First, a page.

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College application season is in high gear, and as colleges and universities make decisions about who to accept, I urge them to pay closer attention to one group in their applicant pool: veterans.

Improving access for veterans at selective institutions is important for three reasons: First, graduation rates at these institutions are significantly higher, and degree attainment is integral to realizing the many benefits, financial and otherwise, that higher education affords.

Second, students at these colleges and universities go on, in disproportionate numbers, to be leaders in our society. Having traditional-aged students engage with enlisted veterans, while ensuring that veterans have access to civilian leadership opportunities, contributes to a healthier democracy.

Third, the role of the military in our democracy must not be taken for granted. As one of the institutions that supports our democratic traditions, we need to better appreciate its role in our society.

Importantly, our military members swear an oath to our Constitution, not to our political leaders — despite the fact that our elected president is the commander in chief. This guarantees that the military will not interfere in political battles and strengthens our institutions’ ability to protect the transfer of power based on election results.

This commitment to the Constitution also provides a contrast to many countries around the world, where militaries and their leaders often support, install or oust presidents and prime ministers, challenging democratic norms and contributing to the rise of authoritarianism.

Related: At some colleges that recruit veterans and their GI Bill money, none graduate

We saw greater attention to ensuring college access for veterans after World War II, with the GI Bill enabling about 8 million returning servicemen to enroll in college and graduate school, changing the paths of their lives.

The sheer number of Americans mobilized for World War II created a generation who understood and respected the role of the military in America.

While there were significant failures to extend this program to all GIs, particularly African Americans, there are still lessons to be learned from it for the 21st century.

Today, with an all-volunteer military and far fewer Americans serving, the military-civilian divide has increased. This is apparent in our government, where fewer and fewer veterans are now being elected to national public office or appointed to the judiciary.

If most people in America never have to worry about serving, they pay much less attention to members of the military and fail to ensure that they are treated appropriately.

Meanwhile, those who enlist and are sent into harm’s way may question the fairness of the system. Many are first-generation Americans and from underrepresented racial and ethnic groups, and enlist because they feel that other options for investing in their futures are restricted.

Related: Getting educated while on active duty is getting harder as military rolls back benefits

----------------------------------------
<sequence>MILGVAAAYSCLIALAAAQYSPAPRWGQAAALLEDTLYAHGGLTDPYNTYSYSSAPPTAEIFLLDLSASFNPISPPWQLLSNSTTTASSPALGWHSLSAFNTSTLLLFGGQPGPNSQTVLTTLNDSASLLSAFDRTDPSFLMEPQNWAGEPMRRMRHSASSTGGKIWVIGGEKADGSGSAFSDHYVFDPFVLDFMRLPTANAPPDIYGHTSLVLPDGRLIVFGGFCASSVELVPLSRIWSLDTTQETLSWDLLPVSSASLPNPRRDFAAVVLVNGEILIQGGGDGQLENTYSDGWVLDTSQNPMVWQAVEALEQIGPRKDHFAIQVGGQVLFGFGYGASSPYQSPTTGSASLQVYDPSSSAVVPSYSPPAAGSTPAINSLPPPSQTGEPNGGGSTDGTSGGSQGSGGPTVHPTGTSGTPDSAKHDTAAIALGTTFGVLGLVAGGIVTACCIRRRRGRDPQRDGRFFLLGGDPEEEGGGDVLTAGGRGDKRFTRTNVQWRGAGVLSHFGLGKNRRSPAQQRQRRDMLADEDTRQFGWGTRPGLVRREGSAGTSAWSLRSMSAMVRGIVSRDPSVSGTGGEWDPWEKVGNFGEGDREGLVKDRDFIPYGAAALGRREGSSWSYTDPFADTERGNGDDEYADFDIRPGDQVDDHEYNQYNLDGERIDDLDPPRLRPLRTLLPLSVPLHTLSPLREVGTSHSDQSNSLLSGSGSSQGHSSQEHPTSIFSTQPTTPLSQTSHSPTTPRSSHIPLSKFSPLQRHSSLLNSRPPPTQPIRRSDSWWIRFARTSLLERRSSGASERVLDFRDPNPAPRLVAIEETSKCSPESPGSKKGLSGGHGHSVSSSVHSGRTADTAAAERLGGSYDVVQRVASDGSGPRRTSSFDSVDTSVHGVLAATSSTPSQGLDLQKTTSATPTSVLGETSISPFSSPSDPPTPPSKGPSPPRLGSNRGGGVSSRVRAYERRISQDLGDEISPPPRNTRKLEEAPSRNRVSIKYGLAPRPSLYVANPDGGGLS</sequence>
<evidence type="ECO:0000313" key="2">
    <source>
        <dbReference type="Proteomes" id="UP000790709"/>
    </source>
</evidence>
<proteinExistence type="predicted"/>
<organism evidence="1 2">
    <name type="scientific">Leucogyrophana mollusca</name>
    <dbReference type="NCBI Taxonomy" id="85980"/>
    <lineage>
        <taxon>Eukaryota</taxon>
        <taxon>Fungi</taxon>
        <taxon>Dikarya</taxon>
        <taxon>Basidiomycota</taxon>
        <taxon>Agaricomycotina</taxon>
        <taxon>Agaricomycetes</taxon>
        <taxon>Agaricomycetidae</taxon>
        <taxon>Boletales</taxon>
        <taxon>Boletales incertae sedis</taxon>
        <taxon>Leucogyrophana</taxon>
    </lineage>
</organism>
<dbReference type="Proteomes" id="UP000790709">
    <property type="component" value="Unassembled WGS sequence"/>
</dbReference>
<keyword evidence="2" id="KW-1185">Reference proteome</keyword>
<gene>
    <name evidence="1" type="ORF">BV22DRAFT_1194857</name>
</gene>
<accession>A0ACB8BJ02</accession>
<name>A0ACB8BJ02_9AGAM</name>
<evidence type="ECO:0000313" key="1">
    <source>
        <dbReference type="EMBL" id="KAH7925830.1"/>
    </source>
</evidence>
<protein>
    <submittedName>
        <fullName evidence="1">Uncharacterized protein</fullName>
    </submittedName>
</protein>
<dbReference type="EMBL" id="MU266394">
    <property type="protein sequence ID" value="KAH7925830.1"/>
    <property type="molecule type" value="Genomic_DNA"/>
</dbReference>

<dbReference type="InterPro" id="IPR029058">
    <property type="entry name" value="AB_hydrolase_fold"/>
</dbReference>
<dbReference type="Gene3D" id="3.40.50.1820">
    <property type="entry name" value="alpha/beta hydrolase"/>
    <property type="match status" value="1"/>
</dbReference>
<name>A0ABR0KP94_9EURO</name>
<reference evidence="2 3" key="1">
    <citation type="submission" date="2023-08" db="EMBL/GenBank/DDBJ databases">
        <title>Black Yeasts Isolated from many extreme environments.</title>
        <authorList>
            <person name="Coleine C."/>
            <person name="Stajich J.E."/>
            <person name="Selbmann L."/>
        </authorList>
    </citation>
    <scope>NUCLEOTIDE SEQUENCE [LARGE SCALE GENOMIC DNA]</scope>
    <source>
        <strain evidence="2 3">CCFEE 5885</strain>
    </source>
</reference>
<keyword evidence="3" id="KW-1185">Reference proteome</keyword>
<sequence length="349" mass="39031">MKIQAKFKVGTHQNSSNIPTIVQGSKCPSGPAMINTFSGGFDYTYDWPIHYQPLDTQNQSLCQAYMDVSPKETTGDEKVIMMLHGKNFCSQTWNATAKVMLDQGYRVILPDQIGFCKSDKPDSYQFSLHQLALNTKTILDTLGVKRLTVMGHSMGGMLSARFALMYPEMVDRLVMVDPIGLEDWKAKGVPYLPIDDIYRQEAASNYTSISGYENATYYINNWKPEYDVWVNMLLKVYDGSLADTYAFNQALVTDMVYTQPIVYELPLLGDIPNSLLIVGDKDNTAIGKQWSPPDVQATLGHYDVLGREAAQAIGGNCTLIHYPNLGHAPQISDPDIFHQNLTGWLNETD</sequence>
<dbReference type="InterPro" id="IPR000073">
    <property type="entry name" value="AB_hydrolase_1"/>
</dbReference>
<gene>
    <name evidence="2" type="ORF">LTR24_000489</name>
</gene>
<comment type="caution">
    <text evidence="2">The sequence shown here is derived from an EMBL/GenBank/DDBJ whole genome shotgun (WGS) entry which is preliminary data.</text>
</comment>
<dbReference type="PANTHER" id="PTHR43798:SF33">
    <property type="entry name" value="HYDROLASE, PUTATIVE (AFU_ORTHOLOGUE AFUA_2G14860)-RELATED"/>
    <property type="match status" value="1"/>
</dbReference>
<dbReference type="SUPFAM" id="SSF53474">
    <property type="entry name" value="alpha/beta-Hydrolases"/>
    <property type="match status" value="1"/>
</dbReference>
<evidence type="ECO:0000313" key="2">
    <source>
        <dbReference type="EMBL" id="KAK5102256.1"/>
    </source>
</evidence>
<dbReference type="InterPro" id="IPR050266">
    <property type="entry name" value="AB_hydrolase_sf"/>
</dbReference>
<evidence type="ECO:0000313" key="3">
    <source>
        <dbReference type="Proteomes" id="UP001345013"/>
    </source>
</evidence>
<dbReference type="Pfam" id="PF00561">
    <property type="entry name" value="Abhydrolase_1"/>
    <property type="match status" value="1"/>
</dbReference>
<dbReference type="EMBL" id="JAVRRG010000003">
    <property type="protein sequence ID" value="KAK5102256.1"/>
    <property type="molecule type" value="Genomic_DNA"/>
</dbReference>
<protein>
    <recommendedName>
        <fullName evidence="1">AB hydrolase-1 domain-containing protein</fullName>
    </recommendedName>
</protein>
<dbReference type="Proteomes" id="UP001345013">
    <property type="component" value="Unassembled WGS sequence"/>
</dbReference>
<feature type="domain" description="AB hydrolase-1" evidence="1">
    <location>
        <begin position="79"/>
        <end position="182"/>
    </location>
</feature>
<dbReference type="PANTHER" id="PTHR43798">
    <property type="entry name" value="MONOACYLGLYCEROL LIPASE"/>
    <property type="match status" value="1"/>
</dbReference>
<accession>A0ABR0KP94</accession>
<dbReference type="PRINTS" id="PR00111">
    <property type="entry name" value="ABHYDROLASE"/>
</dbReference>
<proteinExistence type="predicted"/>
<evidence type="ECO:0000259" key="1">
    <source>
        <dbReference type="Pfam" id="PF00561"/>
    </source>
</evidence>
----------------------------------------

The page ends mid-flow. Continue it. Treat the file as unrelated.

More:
If those who serve are very different from those who don’t, and those who serve don’t feel that our society treats them fairly, we put our democracy at risk.

One way to counter this: Make greater investments in those who do serve. There are a variety of steps we should take, including making sure that veterans have access to housing, health care and jobs. Making sure they can take advantage of the post-9/11 GI Bill benefits is critical.

Enrolling more veterans in higher education will not only enable them to earn the credentials that will allow them to compete in the civilian labor market, but will also benefit those who haven’t served by encouraging them to learn from those who have.

If those who serve are very different from those who don’t, and those who serve don’t feel that our society treats them fairly, we put our democracy at risk.

Over the last decade, many selective colleges and universities have in fact stepped up. The University of Chicago, Brown, Cornell, Harvard, Syracuse and William & Mary have all increased their recruitment of enlisted veterans. Columbia has done so for longer, through their general studies program.

Among the smaller liberal arts colleges, both Vassar and Wesleyan stand out for having recruited veterans earlier and more consistently than others. Princeton and Yale have gone from enrolling less than a handful of veterans to 30 to 40 per year over the last decade. These colleges and universities have been assisted by several nonprofit organizations whose missions are to help enlisted veterans consider, successfully apply to and succeed at selective schools. These groups include the Warrior-Scholar Project (WSP), Service to School and the Posse Veterans Program. (Disclaimer: I recently joined WSP’s board and chair the Posse Veterans Program Advisory Committee. I also introduced the pilot Posse Veterans Program at Vassar when president.)

With the help of these organizations and a commitment by the more-selective colleges and universities, we can ensure that enlisted veterans are given the educational opportunities that they deserve.

America’s selective colleges and universities opened their doors wide to returning veterans once before. Our nation will be well served if they do so again, to all students who qualify for admission, at the start of the 21st century. We risk a hollowed-out version of democracy if we fail our veterans.

Catharine “Cappy” Hill is managing director of Ithaka S+R and former president of Vassar College.

This story about veterans and selective colleges was produced by The Hechinger Report, a nonprofit, independent news organization focused on inequality and innovation in education. Sign up for Hechinger’s newsletter.

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